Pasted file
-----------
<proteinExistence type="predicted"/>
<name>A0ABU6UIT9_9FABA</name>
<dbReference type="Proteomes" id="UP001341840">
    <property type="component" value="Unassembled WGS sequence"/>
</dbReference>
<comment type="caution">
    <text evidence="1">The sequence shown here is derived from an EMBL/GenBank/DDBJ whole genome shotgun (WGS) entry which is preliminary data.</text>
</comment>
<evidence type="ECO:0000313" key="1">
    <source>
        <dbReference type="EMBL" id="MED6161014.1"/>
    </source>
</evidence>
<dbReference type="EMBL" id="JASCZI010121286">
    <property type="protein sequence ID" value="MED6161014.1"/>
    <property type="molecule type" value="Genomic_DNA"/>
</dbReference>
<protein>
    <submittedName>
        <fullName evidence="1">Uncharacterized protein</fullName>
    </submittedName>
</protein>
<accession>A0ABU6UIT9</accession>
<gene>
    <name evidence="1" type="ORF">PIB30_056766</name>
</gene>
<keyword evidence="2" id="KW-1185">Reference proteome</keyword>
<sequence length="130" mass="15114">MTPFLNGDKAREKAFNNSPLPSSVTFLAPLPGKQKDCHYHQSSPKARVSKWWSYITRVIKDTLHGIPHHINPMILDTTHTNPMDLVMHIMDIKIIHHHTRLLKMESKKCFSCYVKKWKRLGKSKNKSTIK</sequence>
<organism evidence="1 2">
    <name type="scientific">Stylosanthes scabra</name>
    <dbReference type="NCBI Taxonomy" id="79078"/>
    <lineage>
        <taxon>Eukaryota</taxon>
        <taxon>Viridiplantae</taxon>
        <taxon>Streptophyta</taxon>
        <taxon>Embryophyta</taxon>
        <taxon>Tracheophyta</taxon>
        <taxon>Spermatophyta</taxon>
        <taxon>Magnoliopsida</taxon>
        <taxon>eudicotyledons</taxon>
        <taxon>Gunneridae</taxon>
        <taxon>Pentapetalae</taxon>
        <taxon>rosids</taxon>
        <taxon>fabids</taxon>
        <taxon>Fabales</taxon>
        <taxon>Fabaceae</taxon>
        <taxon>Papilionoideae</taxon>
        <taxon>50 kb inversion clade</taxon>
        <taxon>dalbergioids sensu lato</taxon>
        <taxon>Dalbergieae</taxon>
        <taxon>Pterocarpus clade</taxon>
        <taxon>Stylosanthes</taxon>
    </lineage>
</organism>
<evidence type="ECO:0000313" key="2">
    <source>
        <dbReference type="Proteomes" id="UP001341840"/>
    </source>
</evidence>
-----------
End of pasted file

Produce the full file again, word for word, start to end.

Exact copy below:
<proteinExistence type="predicted"/>
<name>A0ABU6UIT9_9FABA</name>
<dbReference type="Proteomes" id="UP001341840">
    <property type="component" value="Unassembled WGS sequence"/>
</dbReference>
<comment type="caution">
    <text evidence="1">The sequence shown here is derived from an EMBL/GenBank/DDBJ whole genome shotgun (WGS) entry which is preliminary data.</text>
</comment>
<evidence type="ECO:0000313" key="1">
    <source>
        <dbReference type="EMBL" id="MED6161014.1"/>
    </source>
</evidence>
<dbReference type="EMBL" id="JASCZI010121286">
    <property type="protein sequence ID" value="MED6161014.1"/>
    <property type="molecule type" value="Genomic_DNA"/>
</dbReference>
<protein>
    <submittedName>
        <fullName evidence="1">Uncharacterized protein</fullName>
    </submittedName>
</protein>
<accession>A0ABU6UIT9</accession>
<gene>
    <name evidence="1" type="ORF">PIB30_056766</name>
</gene>
<keyword evidence="2" id="KW-1185">Reference proteome</keyword>
<sequence length="130" mass="15114">MTPFLNGDKAREKAFNNSPLPSSVTFLAPLPGKQKDCHYHQSSPKARVSKWWSYITRVIKDTLHGIPHHINPMILDTTHTNPMDLVMHIMDIKIIHHHTRLLKMESKKCFSCYVKKWKRLGKSKNKSTIK</sequence>
<organism evidence="1 2">
    <name type="scientific">Stylosanthes scabra</name>
    <dbReference type="NCBI Taxonomy" id="79078"/>
    <lineage>
        <taxon>Eukaryota</taxon>
        <taxon>Viridiplantae</taxon>
        <taxon>Streptophyta</taxon>
        <taxon>Embryophyta</taxon>
        <taxon>Tracheophyta</taxon>
        <taxon>Spermatophyta</taxon>
        <taxon>Magnoliopsida</taxon>
        <taxon>eudicotyledons</taxon>
        <taxon>Gunneridae</taxon>
        <taxon>Pentapetalae</taxon>
        <taxon>rosids</taxon>
        <taxon>fabids</taxon>
        <taxon>Fabales</taxon>
        <taxon>Fabaceae</taxon>
        <taxon>Papilionoideae</taxon>
        <taxon>50 kb inversion clade</taxon>
        <taxon>dalbergioids sensu lato</taxon>
        <taxon>Dalbergieae</taxon>
        <taxon>Pterocarpus clade</taxon>
        <taxon>Stylosanthes</taxon>
    </lineage>
</organism>
<evidence type="ECO:0000313" key="2">
    <source>
        <dbReference type="Proteomes" id="UP001341840"/>
    </source>
</evidence>